Radiohead drummer Phil Selway's four new songs don't sound good enough to be on his debut solo album and sound too like-minded to be together on the same release.
Radiohead fans know that drummer Philip Selway is not the first member of the band to go solo. But he does seem to be the first member of the band to write and record songs that sound so very little like his day job. When singer Thom Yorke and multi-instrumentalist Jonny Greenwood each made recent solo projects, their respective sounds did not catch anyone off guard. Yorke's album, The Eraser, recorded with producer Nigel Godrich, did not fall far from the Radiohead tree at all. There were differences, yes, but they were outnumbered by the similarities. Greenwood's soundtrack work and avant-garde classical pieces were pretty out there, but he was also responsible for many of the alien sounds on OK Computer and Kid A.
Selway's slow, hushed British folk, on the other hand, didn't sound like it came from neither a Radiohead member nor a drummer. This makes it sound like he was courting disaster, but Selway's debut album Familial was just good enough to reward the curious while leaving room for him to grow as a singer and a songwriter. Four reheated outtakes from the album now comprise Running Blind EP. As his label puts it, "he kept back a handful that he felt worked best as a separate piece of work." But realistically speaking, they just sound like they weren't good enough.
One thing that works against the EP is how homogenized it is. Despite the fact that Selway is the drummer for Radiohead, his songs are not rhythmically driven. Sticking to nylon or steel string guitar, his songs revolve around his vocal melodies. Selway has a certain way of spinning melody that can be frustratingly subtle. Not necessarily a bad thing, but it was as if no one working on this recording noticed that all four songs had the same tempo and dynamics. They are all medium-slow and quiet. One of the things that made Familial better than this EP is that it had a little more variety. And not variety in the sense of loud and fast pitted against ballads, but variety in the details. It was the little things that counted. The brightening of a high-end tone, the addition of one small instrument to the mix, and the small shifts in pace helped differentiate the songs. All four songs on Running Blind EP are entirely too like-minded, exposing more weaknesses than necessary.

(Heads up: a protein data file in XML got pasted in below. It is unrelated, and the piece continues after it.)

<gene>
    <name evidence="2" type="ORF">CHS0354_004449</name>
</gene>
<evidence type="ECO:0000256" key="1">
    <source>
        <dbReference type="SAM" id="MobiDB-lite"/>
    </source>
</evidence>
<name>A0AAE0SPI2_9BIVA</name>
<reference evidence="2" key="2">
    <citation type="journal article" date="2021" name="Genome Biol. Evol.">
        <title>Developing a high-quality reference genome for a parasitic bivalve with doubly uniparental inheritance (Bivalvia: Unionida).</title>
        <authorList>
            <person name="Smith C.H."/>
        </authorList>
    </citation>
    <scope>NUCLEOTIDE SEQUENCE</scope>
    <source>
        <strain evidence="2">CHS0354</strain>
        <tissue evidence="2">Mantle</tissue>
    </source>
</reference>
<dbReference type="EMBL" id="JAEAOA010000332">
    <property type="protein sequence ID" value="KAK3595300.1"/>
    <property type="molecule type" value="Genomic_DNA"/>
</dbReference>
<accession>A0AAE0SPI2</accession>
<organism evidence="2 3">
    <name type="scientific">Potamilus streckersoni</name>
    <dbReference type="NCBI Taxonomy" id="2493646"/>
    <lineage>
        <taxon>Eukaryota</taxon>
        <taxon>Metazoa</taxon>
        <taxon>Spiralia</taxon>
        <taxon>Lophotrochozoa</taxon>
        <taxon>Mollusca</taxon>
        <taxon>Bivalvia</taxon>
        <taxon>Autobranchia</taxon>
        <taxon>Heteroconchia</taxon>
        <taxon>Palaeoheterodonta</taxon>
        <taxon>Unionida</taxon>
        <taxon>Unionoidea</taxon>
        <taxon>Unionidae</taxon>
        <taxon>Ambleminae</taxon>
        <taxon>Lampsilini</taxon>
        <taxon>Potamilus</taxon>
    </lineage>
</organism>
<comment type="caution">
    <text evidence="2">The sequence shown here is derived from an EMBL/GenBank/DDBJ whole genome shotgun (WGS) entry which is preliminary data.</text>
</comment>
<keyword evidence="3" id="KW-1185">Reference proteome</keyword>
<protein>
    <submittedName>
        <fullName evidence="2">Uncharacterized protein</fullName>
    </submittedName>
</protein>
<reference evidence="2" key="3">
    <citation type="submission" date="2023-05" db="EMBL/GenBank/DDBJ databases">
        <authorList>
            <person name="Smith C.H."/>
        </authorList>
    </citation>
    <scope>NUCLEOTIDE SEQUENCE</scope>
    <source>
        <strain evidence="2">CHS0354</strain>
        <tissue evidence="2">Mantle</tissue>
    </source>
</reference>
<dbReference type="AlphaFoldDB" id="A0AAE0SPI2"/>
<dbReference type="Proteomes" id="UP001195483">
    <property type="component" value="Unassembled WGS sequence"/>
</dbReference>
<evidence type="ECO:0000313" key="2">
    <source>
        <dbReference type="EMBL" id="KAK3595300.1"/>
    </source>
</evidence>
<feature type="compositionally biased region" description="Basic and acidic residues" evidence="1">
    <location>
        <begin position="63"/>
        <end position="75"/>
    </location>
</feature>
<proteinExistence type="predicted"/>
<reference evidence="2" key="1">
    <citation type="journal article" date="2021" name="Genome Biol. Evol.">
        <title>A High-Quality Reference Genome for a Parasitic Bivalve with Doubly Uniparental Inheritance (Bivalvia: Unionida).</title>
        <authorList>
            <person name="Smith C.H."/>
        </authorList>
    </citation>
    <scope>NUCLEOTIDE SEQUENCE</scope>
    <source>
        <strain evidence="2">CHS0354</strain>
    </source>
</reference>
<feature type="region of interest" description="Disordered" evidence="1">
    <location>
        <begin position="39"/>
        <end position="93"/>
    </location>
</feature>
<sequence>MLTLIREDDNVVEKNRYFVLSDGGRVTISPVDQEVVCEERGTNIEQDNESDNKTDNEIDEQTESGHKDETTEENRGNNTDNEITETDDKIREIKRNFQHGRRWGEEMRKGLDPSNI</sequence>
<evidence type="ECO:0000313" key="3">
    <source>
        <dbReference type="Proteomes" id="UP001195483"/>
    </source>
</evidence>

I also believe that Selway is a better singer than he leads on. He can carry a tune just fine and was good enough to sing on the same CD with Neil Finn and Jeff Tweedy, so that's certainly not the problem. It's just that his harsh afraid-of-waking-the-baby whisper begs for a change-up. Standing back and looking at his lyrics, this approach may not be altogether unwise. He seems preoccupied with troubled people. Shortly after the release of Radiohead's Hail to the Thief, I read an article about Selway's volunteer work with psychiatric hot lines. It all started by trying to get a girl's attention, but he found that sacrificing his time to talk people down from their ledges gave him special meaning. "I've been going 'round in circles / trying to figure you out", goes the opening line on "What Goes Around". The title track admits to feelings of fear while "All In All" acknowledges how good fortune often comes in smaller packages than we"d like. If anything sounds like a breakdown, it's the moderately pounding "Spit and Cough": "I believe you, now please go away".
Phil Selway's talents as a singer and songwriter warrant attention. Running Blind EP, however, does not. As the drummer moves on to bigger things, this 15 minute collection will hardly be a footnote in his history.